God Says Respond to Unfairness with Love

Description

You can’t control when another person treats you unfairly. But you can control your response to injustice.

“You have heard that it was said, ‘Love your neighbor and hate your enemy.’ But I tell you, love your enemies and pray for those who persecute you” (Matthew 5:43-44 NIV).

Unfairness is part of the human condition. You can’t live on this earth for long without feeling like someone has treated you unfairly. Maybe it’s a parent who put you through a miserable childhood. Maybe it’s an employer who treats you more harshly than they treat your coworkers. Maybe you feel like you were handled unfairly by the legal process.

You can choose to respond to the people who hurt you by hurting them. That’s the easiest choice to make, no doubt about it.

But God gives us another option in his Word: “You have heard that it was said, ‘Love your neighbor and hate your enemy.’ But I tell you, love your enemies and pray for those who persecute you” (Matthew 5:43-44 NIV).

When people hurt you, they expect you to retaliate. They expect you to seek revenge. But God wants you to do the exact opposite. He wants you to respond in love.

If you respond to mistreatment with love, you’ll keep the other person from controlling you. You can’t control when another person treats you unfairly. You can control whether you get bitter in the process. You can control your response to injustice.

Just because you respond to an offender lovingly doesn’t mean you continue to allow injustice. On the contrary, we must lovingly seek justice. We must work for justice in the world without retaliating. The Bible commands us to “be fair-minded and just. Do what is right!” (Jeremiah 22:3 NLT).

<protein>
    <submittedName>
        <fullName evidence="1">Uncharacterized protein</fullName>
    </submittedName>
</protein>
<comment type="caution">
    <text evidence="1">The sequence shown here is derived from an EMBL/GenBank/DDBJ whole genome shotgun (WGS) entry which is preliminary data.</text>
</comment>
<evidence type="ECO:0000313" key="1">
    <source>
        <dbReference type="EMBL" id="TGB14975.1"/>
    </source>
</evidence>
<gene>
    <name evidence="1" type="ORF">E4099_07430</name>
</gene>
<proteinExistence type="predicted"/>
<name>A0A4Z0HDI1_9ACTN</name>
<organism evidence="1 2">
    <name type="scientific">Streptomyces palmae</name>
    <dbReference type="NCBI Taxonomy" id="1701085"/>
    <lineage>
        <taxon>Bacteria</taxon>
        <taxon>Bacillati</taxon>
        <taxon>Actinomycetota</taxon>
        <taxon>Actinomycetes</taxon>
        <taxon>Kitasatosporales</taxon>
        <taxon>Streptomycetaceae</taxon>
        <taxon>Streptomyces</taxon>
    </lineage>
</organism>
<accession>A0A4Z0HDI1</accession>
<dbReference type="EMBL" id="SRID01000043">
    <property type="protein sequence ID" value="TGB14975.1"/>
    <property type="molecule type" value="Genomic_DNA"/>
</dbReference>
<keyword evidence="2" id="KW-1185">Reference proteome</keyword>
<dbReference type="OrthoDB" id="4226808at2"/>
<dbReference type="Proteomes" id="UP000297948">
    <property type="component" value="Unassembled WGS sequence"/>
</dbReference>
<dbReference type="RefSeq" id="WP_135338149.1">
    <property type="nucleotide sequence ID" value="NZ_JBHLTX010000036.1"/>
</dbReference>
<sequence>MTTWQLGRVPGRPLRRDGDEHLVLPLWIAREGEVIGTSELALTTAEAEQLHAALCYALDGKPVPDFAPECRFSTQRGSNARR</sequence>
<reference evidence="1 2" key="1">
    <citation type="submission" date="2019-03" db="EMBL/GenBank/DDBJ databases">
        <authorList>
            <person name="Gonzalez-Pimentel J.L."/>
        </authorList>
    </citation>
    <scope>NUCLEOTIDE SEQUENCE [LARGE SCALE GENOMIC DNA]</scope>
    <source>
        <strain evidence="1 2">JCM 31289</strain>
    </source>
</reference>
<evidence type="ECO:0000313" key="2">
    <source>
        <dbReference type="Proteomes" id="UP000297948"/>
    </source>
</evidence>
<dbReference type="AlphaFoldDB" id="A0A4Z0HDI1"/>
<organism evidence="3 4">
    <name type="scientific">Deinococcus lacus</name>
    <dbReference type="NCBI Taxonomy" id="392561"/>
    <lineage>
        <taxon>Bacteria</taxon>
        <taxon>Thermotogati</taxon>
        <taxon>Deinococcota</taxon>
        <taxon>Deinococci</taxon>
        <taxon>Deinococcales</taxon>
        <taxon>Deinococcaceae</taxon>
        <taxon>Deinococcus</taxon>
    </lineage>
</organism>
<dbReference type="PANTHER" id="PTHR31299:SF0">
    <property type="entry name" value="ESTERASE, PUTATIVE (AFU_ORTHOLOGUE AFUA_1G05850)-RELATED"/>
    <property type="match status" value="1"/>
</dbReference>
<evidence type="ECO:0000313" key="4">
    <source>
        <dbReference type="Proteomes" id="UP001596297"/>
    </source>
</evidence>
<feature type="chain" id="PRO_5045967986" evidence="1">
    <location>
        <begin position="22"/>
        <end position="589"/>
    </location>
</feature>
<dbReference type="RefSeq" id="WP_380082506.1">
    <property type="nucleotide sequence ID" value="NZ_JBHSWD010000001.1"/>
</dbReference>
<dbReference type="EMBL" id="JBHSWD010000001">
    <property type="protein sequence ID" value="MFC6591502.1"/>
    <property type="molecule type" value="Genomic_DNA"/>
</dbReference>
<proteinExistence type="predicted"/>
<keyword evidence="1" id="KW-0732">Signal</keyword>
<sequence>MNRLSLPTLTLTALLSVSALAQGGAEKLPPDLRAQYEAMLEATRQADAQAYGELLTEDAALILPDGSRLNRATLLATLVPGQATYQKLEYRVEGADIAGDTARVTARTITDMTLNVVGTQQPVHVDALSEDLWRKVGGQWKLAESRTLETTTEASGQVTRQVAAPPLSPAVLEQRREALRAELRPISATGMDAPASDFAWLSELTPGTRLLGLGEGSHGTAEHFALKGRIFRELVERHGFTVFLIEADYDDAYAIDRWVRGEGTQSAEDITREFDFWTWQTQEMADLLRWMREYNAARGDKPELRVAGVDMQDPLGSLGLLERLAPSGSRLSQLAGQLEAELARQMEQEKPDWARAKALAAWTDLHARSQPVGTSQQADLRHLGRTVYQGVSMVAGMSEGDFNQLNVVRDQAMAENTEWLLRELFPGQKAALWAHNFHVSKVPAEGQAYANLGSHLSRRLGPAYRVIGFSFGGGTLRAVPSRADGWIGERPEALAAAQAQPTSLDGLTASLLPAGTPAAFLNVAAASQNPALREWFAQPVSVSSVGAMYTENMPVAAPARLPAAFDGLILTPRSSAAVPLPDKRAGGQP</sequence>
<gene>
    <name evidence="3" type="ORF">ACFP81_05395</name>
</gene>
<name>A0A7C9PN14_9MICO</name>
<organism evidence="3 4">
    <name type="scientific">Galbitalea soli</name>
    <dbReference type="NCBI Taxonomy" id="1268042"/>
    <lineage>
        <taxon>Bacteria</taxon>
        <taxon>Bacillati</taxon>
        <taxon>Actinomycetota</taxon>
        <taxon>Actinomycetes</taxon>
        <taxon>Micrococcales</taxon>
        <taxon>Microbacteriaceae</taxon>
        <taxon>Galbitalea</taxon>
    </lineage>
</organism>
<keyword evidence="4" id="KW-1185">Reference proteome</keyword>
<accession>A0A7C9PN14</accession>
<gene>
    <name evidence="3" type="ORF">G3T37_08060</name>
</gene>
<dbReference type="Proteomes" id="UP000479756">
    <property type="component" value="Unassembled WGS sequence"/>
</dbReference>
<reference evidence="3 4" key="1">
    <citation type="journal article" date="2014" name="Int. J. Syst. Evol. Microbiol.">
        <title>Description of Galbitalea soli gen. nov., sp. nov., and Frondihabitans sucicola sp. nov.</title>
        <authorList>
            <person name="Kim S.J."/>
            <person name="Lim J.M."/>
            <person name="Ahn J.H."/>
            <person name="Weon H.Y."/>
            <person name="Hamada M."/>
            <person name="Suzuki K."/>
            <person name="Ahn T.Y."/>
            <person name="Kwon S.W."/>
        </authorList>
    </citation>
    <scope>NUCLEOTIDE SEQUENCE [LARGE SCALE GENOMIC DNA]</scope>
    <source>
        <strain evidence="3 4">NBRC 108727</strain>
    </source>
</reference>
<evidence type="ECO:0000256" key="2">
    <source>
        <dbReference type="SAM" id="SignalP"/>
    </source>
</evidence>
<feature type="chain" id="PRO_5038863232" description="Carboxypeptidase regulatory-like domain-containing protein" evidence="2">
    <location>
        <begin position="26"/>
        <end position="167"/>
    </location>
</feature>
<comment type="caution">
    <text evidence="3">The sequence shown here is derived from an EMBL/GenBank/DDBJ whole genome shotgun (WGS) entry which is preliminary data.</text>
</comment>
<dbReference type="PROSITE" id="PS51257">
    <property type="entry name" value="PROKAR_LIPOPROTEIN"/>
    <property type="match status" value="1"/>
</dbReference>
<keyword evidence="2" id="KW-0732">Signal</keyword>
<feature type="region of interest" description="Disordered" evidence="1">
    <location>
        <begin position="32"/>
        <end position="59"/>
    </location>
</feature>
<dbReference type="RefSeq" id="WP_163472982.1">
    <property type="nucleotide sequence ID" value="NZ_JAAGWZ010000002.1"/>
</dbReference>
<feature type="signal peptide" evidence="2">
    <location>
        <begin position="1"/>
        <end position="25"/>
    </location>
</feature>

Dr. Martin Luther King Jr. was a great example of this. He fought against injustice without violence. He overcame evil through the power of love. He followed the example of Jesus, who chose to forgive his persecutors even as they were killing him.

That’s our calling as followers of Jesus. Unfairness and injustice may be part of the human condition, but we must not feed into it. Instead, God calls us to respond in love.

Talk It Over

What personal injustice in your life are you struggling to respond to in love? Why?

How are we allowing others to control us when we choose to hate them or harbor bitterness toward them?

What are some creative ways that your family or small group can respond to injustices in your community with the love of Jesus?

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This devotional © 2020 by Rick Warren. All rights reserved. Used by permission.

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